Posted by: Corri van de Stege | May 20, 2008

On Words

As I’m cycling away on my usual listening post (exercise bike) this morning Radio 4 has an interesting report on the difference between ‘asylum’ and ‘sanctuary’ and how the word ‘asylum seeker’ has now got such negative connotations that there is an attempt to weed it out in favour of ‘sanctuary’.  I just wonder, would a change of word really have that affect, i.e. everyone is suddenly feeling much kinder towards people looking for refuge?  I doubt it somehow.  The word ‘mental hospital’ replaced the phrase ‘lunatic asylum’ in the past, and yes, it probably does have a kinder ring to it. 

I find this an interesting debate also in the light of the language writers use when they write their stories and novels.  As James Wood pointed out, there is the language used by a character, there is the language used by the writer and then there is the ‘public’ language, that used at the time and in the setting that the story takes place.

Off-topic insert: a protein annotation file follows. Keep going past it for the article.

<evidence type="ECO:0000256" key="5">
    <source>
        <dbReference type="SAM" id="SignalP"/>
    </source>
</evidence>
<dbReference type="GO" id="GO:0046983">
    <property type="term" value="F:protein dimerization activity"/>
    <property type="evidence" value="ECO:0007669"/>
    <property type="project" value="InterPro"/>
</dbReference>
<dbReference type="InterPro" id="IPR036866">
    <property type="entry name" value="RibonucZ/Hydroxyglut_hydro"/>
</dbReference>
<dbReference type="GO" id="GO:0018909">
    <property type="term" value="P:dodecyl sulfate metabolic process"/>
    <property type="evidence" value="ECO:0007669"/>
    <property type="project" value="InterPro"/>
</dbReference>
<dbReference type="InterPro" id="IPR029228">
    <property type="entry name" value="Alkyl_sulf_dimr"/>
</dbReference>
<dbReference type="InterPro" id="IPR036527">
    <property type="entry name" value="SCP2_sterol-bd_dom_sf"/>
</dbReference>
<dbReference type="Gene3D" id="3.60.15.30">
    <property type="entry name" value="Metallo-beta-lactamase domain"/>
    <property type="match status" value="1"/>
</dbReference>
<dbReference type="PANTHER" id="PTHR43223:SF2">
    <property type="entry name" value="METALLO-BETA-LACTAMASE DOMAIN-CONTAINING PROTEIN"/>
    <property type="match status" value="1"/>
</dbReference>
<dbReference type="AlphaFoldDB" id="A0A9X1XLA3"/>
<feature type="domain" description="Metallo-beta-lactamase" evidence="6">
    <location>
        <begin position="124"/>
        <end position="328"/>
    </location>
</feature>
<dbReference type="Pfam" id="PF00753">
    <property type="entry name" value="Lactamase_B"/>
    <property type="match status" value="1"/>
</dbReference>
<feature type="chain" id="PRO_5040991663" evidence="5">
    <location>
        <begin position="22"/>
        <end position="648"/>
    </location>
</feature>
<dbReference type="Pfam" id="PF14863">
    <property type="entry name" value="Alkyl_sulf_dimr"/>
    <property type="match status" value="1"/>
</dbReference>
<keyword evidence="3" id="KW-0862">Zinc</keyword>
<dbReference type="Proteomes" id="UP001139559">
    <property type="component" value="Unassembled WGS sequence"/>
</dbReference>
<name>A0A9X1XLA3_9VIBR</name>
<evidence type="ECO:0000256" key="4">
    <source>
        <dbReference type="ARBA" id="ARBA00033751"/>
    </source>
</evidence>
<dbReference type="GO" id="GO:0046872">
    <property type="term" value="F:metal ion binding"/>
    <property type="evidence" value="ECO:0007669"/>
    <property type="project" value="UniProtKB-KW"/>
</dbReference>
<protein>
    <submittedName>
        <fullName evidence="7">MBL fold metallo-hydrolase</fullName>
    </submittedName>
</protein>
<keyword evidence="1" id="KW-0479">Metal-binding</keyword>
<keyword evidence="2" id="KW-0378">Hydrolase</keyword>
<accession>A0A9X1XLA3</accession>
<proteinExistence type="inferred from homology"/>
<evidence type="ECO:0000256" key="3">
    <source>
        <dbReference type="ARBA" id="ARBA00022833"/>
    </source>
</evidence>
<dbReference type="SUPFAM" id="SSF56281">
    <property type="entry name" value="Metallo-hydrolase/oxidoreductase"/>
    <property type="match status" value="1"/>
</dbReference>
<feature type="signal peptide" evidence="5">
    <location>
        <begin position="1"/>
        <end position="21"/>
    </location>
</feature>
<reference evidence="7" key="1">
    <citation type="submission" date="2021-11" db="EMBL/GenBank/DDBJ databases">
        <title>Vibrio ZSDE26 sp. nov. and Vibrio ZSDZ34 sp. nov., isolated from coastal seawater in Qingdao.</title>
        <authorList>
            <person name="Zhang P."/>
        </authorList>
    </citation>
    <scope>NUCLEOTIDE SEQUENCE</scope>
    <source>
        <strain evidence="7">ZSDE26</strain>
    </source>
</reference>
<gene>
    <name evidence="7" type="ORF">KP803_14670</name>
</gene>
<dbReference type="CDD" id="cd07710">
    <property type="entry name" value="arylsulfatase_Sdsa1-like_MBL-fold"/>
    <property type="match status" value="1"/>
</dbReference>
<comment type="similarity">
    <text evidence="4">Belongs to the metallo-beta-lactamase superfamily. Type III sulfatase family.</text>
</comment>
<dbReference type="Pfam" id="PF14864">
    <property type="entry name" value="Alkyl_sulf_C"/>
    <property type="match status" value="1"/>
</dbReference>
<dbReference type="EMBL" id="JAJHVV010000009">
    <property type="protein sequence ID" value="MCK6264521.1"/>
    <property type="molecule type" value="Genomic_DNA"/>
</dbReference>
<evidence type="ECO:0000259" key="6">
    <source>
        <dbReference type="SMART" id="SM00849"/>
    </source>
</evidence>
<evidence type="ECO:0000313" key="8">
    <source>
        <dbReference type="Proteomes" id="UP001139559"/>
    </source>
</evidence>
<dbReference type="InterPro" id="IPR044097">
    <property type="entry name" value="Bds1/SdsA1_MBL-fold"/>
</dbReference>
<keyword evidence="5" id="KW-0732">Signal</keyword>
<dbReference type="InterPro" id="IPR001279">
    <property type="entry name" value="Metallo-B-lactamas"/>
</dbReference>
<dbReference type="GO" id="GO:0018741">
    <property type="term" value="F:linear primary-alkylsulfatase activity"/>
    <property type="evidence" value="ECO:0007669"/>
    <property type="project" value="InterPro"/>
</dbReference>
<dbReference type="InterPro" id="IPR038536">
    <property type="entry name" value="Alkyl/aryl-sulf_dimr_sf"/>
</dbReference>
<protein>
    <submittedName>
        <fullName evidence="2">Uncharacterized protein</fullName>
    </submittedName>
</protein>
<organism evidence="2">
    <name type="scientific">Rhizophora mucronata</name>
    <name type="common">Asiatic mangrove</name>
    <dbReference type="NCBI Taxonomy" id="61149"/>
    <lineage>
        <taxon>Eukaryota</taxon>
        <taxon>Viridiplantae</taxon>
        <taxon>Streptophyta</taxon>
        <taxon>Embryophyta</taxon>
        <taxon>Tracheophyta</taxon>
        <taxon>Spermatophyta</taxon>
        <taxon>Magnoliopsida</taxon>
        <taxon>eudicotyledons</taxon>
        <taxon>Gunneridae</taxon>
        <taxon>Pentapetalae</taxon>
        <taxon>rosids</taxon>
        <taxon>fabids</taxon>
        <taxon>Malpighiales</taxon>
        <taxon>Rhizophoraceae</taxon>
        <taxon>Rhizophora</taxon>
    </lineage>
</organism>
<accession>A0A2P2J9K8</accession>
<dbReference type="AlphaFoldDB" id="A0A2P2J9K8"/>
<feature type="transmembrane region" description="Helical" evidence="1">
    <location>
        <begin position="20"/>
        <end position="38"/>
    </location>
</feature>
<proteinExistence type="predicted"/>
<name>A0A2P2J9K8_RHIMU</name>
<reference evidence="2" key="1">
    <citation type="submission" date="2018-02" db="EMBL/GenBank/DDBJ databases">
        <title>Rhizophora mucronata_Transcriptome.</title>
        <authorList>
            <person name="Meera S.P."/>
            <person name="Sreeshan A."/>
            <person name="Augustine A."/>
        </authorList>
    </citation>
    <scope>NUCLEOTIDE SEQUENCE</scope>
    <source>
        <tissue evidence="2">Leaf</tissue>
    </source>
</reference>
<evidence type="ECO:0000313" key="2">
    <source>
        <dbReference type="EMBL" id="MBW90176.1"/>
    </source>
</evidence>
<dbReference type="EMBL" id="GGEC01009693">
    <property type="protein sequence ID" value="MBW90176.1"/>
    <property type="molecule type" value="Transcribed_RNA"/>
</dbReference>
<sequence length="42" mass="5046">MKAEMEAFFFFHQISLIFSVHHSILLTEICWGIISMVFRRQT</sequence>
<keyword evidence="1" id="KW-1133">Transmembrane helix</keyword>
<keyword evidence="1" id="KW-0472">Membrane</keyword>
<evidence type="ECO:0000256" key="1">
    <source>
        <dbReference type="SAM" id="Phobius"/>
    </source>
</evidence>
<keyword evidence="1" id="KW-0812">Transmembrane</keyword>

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Responses

  1. In my view it is the continuous use of a word that ends up by giving it a pejorative meaning. In the long run “mental hospital” will also be pejorative.

    Asylum? Sanctuary? I’d say the latter has religious connotations, which may not be acceptable for many.

  2. Jose: according to the dictionary, sanctuary is actually the first meaning of ‘asylum’… the difference is I think that asylum is protection for those pursued by the law. Historically, asylum referred to institutions (any) that offered shelter and support to destitutes, especially mentally ill people.
    But as you say, the meaning of sanctuary (in that same dictionary) is ‘a holy place’, a church or a temple….


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